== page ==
NEW YORK – As the media was allowed into the Rangers dressing room minutes after their 1-0 loss to Montreal on Thursday night, goaltender Henrik Lundqvist sat solemnly at his locker, a look of bewilderment and frustration etched all over his face.

He had matched Montreal netminder Carey Price save-for-save through nearly 56 minutes, but allowed the only one that mattered. Max Pacioretty’s soft wrister snuck between Lundqvist’s arm and body with 4:17 remaining in the third period for the game’s only goal.

It was one Lundqvist should have had – and one he couldn’t believe he had allowed.

“I didn’t expect him to shoot,” Lundqvist said after making 25 saves on 26 shots. “I got caught too deep, and when I was about to push to my left, I got stuck in the post. I mean, there’s no excuse; I have to expect him to shoot even though it’s a weird angle or whatever. I have to stop it. This is on me, and it’s a tough feeling.”

“[Pacioretty] made a smart play and shot right through my legs,” said captain Ryan McDonagh. “It’s tough for any goalie to pick up a shot like that with a quick release and a little bit of a screen by myself. It’s a tough one to lose on.”

The goal snapped Lundqvist’s personal 199:45 scoreless streak against the Canadiens at Madison Square Garden. He hadn’t allowed a goal against them at the Garden since the third period of Game 4 during last season’s conference finals.

“Every game is different, both teams weren’t giving themselves a lot of room on the ice,” said Rangers coach Alain Vigneault. “When they did get some room, there were some big saves on both sides. An inch there, an inch here, we might have been able to beat [Price]. They got the goal that made the difference late in the game.”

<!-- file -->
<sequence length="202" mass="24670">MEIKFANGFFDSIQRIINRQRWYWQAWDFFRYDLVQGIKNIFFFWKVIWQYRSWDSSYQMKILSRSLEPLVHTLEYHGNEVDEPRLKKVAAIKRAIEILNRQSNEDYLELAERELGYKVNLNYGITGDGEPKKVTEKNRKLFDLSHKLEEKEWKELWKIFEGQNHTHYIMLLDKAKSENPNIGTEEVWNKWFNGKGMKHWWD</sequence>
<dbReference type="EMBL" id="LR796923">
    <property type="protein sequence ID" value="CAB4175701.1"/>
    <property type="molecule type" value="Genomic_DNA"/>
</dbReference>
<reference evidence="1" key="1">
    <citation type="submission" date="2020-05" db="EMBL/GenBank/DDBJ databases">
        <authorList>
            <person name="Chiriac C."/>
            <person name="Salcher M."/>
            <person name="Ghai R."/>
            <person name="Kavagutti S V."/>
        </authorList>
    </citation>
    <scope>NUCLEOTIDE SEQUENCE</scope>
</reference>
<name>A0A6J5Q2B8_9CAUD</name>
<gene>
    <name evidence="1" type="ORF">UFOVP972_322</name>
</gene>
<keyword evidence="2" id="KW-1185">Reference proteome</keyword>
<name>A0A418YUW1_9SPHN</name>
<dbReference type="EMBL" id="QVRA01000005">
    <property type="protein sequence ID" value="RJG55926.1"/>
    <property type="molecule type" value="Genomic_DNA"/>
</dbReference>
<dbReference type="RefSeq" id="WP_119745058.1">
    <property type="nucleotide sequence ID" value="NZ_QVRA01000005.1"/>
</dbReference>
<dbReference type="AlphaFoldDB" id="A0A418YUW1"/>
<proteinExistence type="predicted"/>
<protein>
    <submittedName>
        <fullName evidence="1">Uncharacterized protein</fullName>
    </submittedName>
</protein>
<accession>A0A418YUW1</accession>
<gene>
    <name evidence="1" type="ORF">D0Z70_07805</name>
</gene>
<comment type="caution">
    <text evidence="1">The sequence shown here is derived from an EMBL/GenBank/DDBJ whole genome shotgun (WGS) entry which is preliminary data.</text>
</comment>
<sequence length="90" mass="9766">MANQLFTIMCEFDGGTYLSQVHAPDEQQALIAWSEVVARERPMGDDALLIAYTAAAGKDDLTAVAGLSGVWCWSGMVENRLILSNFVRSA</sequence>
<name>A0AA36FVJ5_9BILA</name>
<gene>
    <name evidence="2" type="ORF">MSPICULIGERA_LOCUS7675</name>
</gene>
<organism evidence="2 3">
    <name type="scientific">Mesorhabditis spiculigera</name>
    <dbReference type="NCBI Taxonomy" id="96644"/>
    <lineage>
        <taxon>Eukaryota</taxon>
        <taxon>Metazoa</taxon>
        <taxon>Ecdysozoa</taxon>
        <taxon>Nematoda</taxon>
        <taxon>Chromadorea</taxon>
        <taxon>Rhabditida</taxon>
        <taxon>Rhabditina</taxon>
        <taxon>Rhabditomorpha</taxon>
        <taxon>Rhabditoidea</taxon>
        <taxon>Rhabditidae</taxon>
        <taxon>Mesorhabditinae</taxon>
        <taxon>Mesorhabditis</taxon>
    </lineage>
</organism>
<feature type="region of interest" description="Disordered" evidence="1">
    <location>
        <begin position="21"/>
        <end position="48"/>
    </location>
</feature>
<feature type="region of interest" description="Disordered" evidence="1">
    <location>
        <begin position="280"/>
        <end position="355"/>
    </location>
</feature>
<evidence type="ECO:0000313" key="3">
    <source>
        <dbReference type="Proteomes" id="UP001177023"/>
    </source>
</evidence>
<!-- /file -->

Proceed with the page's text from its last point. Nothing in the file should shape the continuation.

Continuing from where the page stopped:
It was a sloppy performance by the Rangers, especially early as they struggled gaining the zone against a stringent Montreal defense. They found their game as it went on, but Price was up to the challenge, making 24 saves – several of them spectacular — for his third shutout of the season.

“They’re a team that plays well, and they defend well,” Vigneault said of the difficulty his team had gaining the offensive zone. “They were up for this game, you could tell right off the bat that there was a lot of emotion on the ice. That usually occurs when teams compete against one another in the playoffs. It was a hard game.”

There was plenty of nastiness on the ice, too – especially in the first period. Chris Kreider, who knocked Price out of the conference finals last year, was challenged early on by P.K. Subban, who took an embellishment penalty on Kreider’s post-whistle extracurricular activity.

While both of them sat in the penalty box they continually jawed at each other, and upon exiting the box Kreider dropped his gloves against an unwilling Subban, sending both of them right back to the sin bin. Later in the period, Tanner Glass and Brandon Prust fought, the Rangers’ first fight since Jan. 16, and their 13th of the season.

“These are two teams, when you have a conference final against a team players are going to remember that,” McDonagh said. “That might have played into it for a bit. For the most part I like that we stayed disciplined after the first.”

But in the immediate aftermath of a disappointing loss, the only thing Lundqvist remembered was a shot that snuck through, a frustrating postscript to a second straight loss.


The Canadiens are 6-0-2 when tied after 40 minutes, while the Rangers fell to 2-5-3 when tied after two periods.

This was the first regular-season game between the Rangers and Canadiens at MSG that finished 1-0 since Mar. 25, 1979. The Rangers beat the Canadiens 1-0 in Game 6 of last year’s conference finals to clinch a spot in the Stanley Cup Final.


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Seth has been covering the Rangers for Inside Hockey since 2008. Follow him on Twitter @RothmanHockey

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